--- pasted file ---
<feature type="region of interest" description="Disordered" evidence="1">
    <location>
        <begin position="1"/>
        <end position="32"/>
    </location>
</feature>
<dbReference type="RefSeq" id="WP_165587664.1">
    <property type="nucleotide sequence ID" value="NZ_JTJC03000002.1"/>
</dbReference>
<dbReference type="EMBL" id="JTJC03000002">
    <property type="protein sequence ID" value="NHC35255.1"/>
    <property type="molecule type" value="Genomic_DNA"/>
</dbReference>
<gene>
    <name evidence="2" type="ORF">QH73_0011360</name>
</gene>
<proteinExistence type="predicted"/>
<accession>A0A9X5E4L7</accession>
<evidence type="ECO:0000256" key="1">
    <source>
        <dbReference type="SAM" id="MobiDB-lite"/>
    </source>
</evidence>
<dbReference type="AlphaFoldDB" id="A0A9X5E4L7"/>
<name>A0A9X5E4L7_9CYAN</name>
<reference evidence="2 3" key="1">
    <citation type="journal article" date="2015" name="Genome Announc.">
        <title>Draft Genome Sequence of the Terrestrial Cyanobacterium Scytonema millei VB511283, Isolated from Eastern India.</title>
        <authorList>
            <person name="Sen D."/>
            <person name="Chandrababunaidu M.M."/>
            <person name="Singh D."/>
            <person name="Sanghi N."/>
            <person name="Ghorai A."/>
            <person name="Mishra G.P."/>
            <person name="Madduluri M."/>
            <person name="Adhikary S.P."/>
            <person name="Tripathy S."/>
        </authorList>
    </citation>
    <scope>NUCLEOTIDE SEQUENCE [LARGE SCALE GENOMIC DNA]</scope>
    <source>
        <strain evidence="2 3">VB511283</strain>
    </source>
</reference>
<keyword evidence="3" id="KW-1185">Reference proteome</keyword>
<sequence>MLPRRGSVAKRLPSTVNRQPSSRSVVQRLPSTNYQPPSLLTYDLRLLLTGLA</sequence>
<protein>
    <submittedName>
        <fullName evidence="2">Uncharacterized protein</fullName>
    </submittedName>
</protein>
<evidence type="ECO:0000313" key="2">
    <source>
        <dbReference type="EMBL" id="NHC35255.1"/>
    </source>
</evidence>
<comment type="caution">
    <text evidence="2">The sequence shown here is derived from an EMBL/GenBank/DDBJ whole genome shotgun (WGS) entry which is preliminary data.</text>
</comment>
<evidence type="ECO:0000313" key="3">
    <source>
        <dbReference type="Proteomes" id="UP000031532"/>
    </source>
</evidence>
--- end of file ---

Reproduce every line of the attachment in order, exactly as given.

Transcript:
<feature type="region of interest" description="Disordered" evidence="1">
    <location>
        <begin position="1"/>
        <end position="32"/>
    </location>
</feature>
<dbReference type="RefSeq" id="WP_165587664.1">
    <property type="nucleotide sequence ID" value="NZ_JTJC03000002.1"/>
</dbReference>
<dbReference type="EMBL" id="JTJC03000002">
    <property type="protein sequence ID" value="NHC35255.1"/>
    <property type="molecule type" value="Genomic_DNA"/>
</dbReference>
<gene>
    <name evidence="2" type="ORF">QH73_0011360</name>
</gene>
<proteinExistence type="predicted"/>
<accession>A0A9X5E4L7</accession>
<evidence type="ECO:0000256" key="1">
    <source>
        <dbReference type="SAM" id="MobiDB-lite"/>
    </source>
</evidence>
<dbReference type="AlphaFoldDB" id="A0A9X5E4L7"/>
<name>A0A9X5E4L7_9CYAN</name>
<reference evidence="2 3" key="1">
    <citation type="journal article" date="2015" name="Genome Announc.">
        <title>Draft Genome Sequence of the Terrestrial Cyanobacterium Scytonema millei VB511283, Isolated from Eastern India.</title>
        <authorList>
            <person name="Sen D."/>
            <person name="Chandrababunaidu M.M."/>
            <person name="Singh D."/>
            <person name="Sanghi N."/>
            <person name="Ghorai A."/>
            <person name="Mishra G.P."/>
            <person name="Madduluri M."/>
            <person name="Adhikary S.P."/>
            <person name="Tripathy S."/>
        </authorList>
    </citation>
    <scope>NUCLEOTIDE SEQUENCE [LARGE SCALE GENOMIC DNA]</scope>
    <source>
        <strain evidence="2 3">VB511283</strain>
    </source>
</reference>
<keyword evidence="3" id="KW-1185">Reference proteome</keyword>
<sequence>MLPRRGSVAKRLPSTVNRQPSSRSVVQRLPSTNYQPPSLLTYDLRLLLTGLA</sequence>
<protein>
    <submittedName>
        <fullName evidence="2">Uncharacterized protein</fullName>
    </submittedName>
</protein>
<evidence type="ECO:0000313" key="2">
    <source>
        <dbReference type="EMBL" id="NHC35255.1"/>
    </source>
</evidence>
<comment type="caution">
    <text evidence="2">The sequence shown here is derived from an EMBL/GenBank/DDBJ whole genome shotgun (WGS) entry which is preliminary data.</text>
</comment>
<evidence type="ECO:0000313" key="3">
    <source>
        <dbReference type="Proteomes" id="UP000031532"/>
    </source>
</evidence>